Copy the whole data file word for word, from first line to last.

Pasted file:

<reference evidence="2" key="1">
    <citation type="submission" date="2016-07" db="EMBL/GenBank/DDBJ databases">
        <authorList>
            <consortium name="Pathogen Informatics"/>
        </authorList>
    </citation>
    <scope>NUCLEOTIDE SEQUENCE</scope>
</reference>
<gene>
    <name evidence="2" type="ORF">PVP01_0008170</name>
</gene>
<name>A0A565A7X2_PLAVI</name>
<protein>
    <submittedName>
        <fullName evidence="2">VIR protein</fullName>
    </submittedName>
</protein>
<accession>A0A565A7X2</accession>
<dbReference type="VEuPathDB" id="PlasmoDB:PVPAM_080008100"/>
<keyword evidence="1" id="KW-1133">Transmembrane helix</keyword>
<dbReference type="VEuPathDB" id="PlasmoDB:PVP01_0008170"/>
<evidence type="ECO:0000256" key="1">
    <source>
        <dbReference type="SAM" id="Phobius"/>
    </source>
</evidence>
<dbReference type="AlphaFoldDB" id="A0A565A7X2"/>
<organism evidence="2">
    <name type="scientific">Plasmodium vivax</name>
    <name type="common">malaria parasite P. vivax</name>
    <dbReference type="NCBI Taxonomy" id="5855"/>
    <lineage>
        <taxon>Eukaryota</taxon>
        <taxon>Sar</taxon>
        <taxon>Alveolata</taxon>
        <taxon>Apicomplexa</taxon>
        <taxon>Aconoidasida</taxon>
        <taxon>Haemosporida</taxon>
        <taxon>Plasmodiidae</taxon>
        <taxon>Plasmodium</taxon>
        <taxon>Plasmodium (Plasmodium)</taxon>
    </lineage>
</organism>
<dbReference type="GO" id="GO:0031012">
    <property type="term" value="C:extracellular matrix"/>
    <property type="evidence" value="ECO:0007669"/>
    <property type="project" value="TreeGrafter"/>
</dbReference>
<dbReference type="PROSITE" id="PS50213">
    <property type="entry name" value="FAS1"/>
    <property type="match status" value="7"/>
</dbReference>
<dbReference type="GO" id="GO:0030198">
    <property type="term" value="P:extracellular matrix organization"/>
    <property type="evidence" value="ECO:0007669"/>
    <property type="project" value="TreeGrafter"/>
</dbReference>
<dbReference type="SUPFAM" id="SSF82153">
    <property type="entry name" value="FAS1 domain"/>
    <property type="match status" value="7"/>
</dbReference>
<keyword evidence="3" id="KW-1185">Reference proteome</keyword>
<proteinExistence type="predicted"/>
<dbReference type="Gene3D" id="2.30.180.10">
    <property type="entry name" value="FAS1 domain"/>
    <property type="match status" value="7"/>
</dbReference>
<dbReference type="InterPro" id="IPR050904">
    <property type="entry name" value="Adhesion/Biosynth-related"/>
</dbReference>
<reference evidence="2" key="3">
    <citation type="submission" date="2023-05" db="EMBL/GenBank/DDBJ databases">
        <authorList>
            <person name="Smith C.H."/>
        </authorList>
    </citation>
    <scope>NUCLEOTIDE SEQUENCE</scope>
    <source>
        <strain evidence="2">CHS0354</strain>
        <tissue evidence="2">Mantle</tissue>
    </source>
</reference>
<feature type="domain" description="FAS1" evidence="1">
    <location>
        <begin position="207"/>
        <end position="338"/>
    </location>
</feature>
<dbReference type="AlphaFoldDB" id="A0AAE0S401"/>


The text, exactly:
<reference evidence="2" key="1">
    <citation type="submission" date="2016-07" db="EMBL/GenBank/DDBJ databases">
        <authorList>
            <consortium name="Pathogen Informatics"/>
        </authorList>
    </citation>
    <scope>NUCLEOTIDE SEQUENCE</scope>
</reference>
<gene>
    <name evidence="2" type="ORF">PVP01_0008170</name>
</gene>
<name>A0A565A7X2_PLAVI</name>
<protein>
    <submittedName>
        <fullName evidence="2">VIR protein</fullName>
    </submittedName>
</protein>
<accession>A0A565A7X2</accession>
<dbReference type="VEuPathDB" id="PlasmoDB:PVPAM_080008100"/>
<keyword evidence="1" id="KW-1133">Transmembrane helix</keyword>
<dbReference type="VEuPathDB" id="PlasmoDB:PVP01_0008170"/>
<evidence type="ECO:0000256" key="1">
    <source>
        <dbReference type="SAM" id="Phobius"/>
    </source>
</evidence>
<dbReference type="AlphaFoldDB" id="A0A565A7X2"/>
<organism evidence="2">
    <name type="scientific">Plasmodium vivax</name>
    <name type="common">malaria parasite P. vivax</name>
    <dbReference type="NCBI Taxonomy" id="5855"/>
    <lineage>
        <taxon>Eukaryota</taxon>
        <taxon>Sar</taxon>
        <taxon>Alveolata</taxon>
        <taxon>Apicomplexa</taxon>
        <taxon>Aconoidasida</taxon>
        <taxon>Haemosporida</taxon>
        <taxon>Plasmodiidae</taxon>
        <taxon>Plasmodium</taxon>
        <taxon>Plasmodium (Plasmodium)</taxon>
    </lineage>
</organism>
<dbReference type="GO" id="GO:0031012">
    <property type="term" value="C:extracellular matrix"/>
    <property type="evidence" value="ECO:0007669"/>
    <property type="project" value="TreeGrafter"/>
</dbReference>
<dbReference type="PROSITE" id="PS50213">
    <property type="entry name" value="FAS1"/>
    <property type="match status" value="7"/>
</dbReference>
<dbReference type="GO" id="GO:0030198">
    <property type="term" value="P:extracellular matrix organization"/>
    <property type="evidence" value="ECO:0007669"/>
    <property type="project" value="TreeGrafter"/>
</dbReference>
<dbReference type="SUPFAM" id="SSF82153">
    <property type="entry name" value="FAS1 domain"/>
    <property type="match status" value="7"/>
</dbReference>
<keyword evidence="3" id="KW-1185">Reference proteome</keyword>
<proteinExistence type="predicted"/>
<dbReference type="Gene3D" id="2.30.180.10">
    <property type="entry name" value="FAS1 domain"/>
    <property type="match status" value="7"/>
</dbReference>
<dbReference type="InterPro" id="IPR050904">
    <property type="entry name" value="Adhesion/Biosynth-related"/>
</dbReference>
<reference evidence="2" key="3">
    <citation type="submission" date="2023-05" db="EMBL/GenBank/DDBJ databases">
        <authorList>
            <person name="Smith C.H."/>
        </authorList>
    </citation>
    <scope>NUCLEOTIDE SEQUENCE</scope>
    <source>
        <strain evidence="2">CHS0354</strain>
        <tissue evidence="2">Mantle</tissue>
    </source>
</reference>
<feature type="domain" description="FAS1" evidence="1">
    <location>
        <begin position="207"/>
        <end position="338"/>
    </location>
</feature>
<dbReference type="AlphaFoldDB" id="A0AAE0S401"/>